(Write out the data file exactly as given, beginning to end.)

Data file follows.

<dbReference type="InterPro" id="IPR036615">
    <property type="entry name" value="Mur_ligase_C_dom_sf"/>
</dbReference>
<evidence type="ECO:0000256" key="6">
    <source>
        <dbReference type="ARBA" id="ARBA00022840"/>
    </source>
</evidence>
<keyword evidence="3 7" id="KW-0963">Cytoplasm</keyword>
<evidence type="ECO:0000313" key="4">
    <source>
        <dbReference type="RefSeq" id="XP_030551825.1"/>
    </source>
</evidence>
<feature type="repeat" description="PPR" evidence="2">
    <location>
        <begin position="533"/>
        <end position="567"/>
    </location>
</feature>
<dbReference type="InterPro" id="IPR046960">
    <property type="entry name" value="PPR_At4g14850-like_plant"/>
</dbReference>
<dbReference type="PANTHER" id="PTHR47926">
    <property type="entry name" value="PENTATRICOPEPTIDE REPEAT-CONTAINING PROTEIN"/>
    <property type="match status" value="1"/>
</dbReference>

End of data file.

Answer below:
<dbReference type="InterPro" id="IPR036615">
    <property type="entry name" value="Mur_ligase_C_dom_sf"/>
</dbReference>
<evidence type="ECO:0000256" key="6">
    <source>
        <dbReference type="ARBA" id="ARBA00022840"/>
    </source>
</evidence>
<keyword evidence="3 7" id="KW-0963">Cytoplasm</keyword>
<evidence type="ECO:0000313" key="4">
    <source>
        <dbReference type="RefSeq" id="XP_030551825.1"/>
    </source>
</evidence>
<feature type="repeat" description="PPR" evidence="2">
    <location>
        <begin position="533"/>
        <end position="567"/>
    </location>
</feature>
<dbReference type="InterPro" id="IPR046960">
    <property type="entry name" value="PPR_At4g14850-like_plant"/>
</dbReference>
<dbReference type="PANTHER" id="PTHR47926">
    <property type="entry name" value="PENTATRICOPEPTIDE REPEAT-CONTAINING PROTEIN"/>
    <property type="match status" value="1"/>
</dbReference>